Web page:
Influencer-led marketing campaigns can be a powerful force: giving brands a relatable human face and personalising the consumer’s experience.

But ‘influencer marketing’ is now such a broad term that covers so much ground. Added to this, the lines are blurring more and more – especially with the ASA’s recent decree that anyone with more than 30,000 social media followers is now considered a ‘celebrity’.

So as you look to plan your next influencer campaign, what type of influencer is the best fit for you?

Celebrity influencers

Endorsements from famous personalities has long been the holy grail for any brands wanting to make an immediate impact on social channels.  And it’s easy to see why: the Journal of Advertising Research found that brands partnering with celebrities witnessed a weekly increase in sales of around 4 per cent.

Without question, celebrity influencers can be great for boosting awareness, fast. Association with a well-known public figure, especially a beloved personality, instantly elevates your market position to consumers, the business world, and the press.

But partnering with a celebrity isn’t necessarily always a match made in heaven. Celebrities (and their agents) know their worth, and tend to charge vast fees to publish branded content on their social channels. Also, most celebrities will have very large and wide audience bases – especially if they’re known for a number of things (Emma Watson, for example, is as famous for being an outspoken activist these days as a past pupil of Hogwarts).

As such, while your brand will no doubt reach a huge amount of eyeballs with a celebrity influencer if you can afford it, there’s no guarantee that you’ll be influencing the audience that truly matters to you.

Social superstars

Over the past decade, social media platforms have provided an unprecedented creative opportunity for members of the general public to become superstars – celebrities in the social world. These ‘social superstars’ have followings in the millions and truly know what this means to brands.

So again, expect big fees to work with them – and for these social stars to call the creative shots.

A highly-focused campaign, tapping into the main facet of their social identity, can do wonders for brand awareness and engagement – but again, much like celebs, many of these ‘social superstars’ have now become so revered that their audiences span demographics and interests.  So again, it’s not always a guarantee that your campaign will reach the right people.

Macro influencers

Highly coveted by big-name brands, macro-influencers (often professional bloggers and YouTubers) tend to be seen as thought leaders and will typically have followings between 50,000 – 500,000. This huge audience will have likely been amassed over a lengthy period of time, through a commitment to great social content and being a genuine expert in a specific field.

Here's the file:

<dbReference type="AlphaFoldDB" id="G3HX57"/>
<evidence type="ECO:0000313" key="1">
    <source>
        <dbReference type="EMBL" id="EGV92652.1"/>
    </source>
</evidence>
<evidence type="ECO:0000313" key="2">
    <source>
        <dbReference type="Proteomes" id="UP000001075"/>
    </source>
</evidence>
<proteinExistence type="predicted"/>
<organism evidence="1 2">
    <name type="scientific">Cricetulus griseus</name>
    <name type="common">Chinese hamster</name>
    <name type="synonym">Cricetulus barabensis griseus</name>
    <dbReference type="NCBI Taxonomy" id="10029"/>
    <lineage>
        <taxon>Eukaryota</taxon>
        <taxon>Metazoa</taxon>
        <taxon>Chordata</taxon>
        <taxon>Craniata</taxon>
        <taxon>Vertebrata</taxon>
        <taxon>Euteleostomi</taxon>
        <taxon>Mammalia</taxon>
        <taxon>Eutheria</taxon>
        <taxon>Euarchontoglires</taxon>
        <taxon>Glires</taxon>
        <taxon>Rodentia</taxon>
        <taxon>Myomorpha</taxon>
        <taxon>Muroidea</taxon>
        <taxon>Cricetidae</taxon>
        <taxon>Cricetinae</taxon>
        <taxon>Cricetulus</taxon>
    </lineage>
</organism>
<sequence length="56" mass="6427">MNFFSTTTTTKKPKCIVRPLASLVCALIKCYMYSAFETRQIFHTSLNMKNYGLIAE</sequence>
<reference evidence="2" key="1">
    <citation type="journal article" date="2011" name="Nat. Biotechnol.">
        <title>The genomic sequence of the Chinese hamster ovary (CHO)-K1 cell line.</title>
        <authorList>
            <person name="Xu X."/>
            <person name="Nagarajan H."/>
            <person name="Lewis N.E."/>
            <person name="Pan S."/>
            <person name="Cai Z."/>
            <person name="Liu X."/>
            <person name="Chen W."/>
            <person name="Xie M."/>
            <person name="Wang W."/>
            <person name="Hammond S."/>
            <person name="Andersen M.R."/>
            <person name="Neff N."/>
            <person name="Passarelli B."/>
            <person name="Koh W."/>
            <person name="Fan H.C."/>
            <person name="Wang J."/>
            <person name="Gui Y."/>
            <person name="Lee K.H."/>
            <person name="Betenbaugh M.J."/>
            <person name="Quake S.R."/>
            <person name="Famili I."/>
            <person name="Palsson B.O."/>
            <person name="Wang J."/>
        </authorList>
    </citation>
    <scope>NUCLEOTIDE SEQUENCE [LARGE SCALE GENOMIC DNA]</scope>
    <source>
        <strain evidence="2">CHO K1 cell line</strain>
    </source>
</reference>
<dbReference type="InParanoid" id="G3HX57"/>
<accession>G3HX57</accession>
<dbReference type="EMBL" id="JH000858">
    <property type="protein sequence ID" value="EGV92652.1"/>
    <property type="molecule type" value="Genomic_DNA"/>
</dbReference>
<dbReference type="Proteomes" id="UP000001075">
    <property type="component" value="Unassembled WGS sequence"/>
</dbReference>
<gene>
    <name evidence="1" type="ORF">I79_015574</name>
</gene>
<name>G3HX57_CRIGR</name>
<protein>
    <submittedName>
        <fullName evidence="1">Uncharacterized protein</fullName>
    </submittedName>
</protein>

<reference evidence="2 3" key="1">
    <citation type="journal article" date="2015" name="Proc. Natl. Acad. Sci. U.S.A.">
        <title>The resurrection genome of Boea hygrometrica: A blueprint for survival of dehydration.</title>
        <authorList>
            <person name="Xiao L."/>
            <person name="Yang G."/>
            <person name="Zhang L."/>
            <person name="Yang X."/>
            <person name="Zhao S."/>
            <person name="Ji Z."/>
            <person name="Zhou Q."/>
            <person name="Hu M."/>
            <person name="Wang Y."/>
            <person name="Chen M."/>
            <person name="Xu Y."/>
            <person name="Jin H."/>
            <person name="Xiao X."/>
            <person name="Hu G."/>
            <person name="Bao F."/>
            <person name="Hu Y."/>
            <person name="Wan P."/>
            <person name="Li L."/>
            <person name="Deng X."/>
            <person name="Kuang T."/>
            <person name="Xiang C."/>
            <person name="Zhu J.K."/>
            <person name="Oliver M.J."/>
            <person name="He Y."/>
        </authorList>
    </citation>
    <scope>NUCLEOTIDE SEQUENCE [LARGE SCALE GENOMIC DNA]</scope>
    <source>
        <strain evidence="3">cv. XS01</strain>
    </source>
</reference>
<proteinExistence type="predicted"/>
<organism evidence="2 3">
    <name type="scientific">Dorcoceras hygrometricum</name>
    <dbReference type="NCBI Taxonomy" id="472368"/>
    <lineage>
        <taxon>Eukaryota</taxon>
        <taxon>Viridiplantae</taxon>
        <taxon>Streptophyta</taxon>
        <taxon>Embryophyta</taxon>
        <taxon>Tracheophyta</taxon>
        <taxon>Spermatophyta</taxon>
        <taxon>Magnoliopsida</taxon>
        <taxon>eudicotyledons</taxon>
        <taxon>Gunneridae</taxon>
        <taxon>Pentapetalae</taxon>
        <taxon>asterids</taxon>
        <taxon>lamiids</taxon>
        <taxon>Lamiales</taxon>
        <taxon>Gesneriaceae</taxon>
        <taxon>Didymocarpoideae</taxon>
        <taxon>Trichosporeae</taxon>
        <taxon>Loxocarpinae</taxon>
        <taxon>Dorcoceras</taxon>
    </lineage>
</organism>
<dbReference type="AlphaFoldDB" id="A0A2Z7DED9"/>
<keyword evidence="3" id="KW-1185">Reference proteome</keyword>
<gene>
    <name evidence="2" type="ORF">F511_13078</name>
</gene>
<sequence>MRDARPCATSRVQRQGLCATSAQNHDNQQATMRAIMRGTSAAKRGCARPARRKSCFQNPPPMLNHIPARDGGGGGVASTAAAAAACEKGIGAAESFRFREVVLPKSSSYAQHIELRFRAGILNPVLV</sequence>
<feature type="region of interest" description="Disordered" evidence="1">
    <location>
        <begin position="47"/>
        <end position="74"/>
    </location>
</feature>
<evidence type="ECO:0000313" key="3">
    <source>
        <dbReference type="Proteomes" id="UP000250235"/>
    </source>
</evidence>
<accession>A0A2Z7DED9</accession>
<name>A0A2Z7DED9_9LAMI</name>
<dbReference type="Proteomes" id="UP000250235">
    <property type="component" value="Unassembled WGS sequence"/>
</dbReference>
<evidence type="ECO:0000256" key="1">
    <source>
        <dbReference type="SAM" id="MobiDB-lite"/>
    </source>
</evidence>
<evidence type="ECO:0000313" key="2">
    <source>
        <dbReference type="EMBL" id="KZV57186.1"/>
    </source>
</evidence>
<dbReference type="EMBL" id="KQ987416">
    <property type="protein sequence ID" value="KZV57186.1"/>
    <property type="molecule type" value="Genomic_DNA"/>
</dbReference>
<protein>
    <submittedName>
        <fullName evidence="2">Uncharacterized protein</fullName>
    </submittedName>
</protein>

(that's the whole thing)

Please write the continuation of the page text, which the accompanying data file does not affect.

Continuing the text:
Macro influencers are highly respected for their unique knowledge and personality. And unquestionably, their endorsement of your brand will carry significant weight.

But due to the scale of their audience, the genuine personal connection isn’t as acutely felt amongst followers – macro influencers can still drive between 5% to 20% engagement on average, but that engagement won’t necessarily positively impact your brand.

Micro influencers

Increasingly desirable, micro-influencers broadly have between 10,000 and 50,000 fans. Typically, this fanbase has been established through a commitment to creating engaging and aspirational social content – including in niches such as food and drink, travel, fashion and photography.

Much like macro influencers, micro influencers tend to be known for their expertise within a specific sector. But unlike their larger counterparts, what sets micro influencers apart is their willingness (and ability) to respond and actively engage with their communities directly.

This capacity for two-way dialogue inevitably lends itself to greater trust amongst fans, and with trust comes true influence.

Nano influencers

This is where things get truly interesting: while nano influencers usually have between 1,000 – 10,000 followers, don’t let these much smaller numbers mislead you: this is often where highly engaged fans can be found.

Recognising this, brands are increasingly turning to everyday Instagram citizens to influence others. By virtue of not being famous, nano influencers can actually make a bigger direct impact with fans by being relatable, accessible and highly trusted, and this translates to real influence: a survey by Digiday found that nano influencers are often able to engage up to 8.7% of their audience, compared to just 1.7% for celebrities with millions of followers.

All influencer types have their pro’s and con’s, so when deciding on your next influencer partnership, carefully consider what your goals and what you’re trying to achieve – and the right influencer type for your brand should shine through for you.

Highlight helps lifestyle brands and food and drink companies alike to be seen, heard and talked about through our integrated PR, content and social approach – and works closely with influencers on a daily basis to reach new audiences. If you need support to tell your story, drop us a line and let’s get started.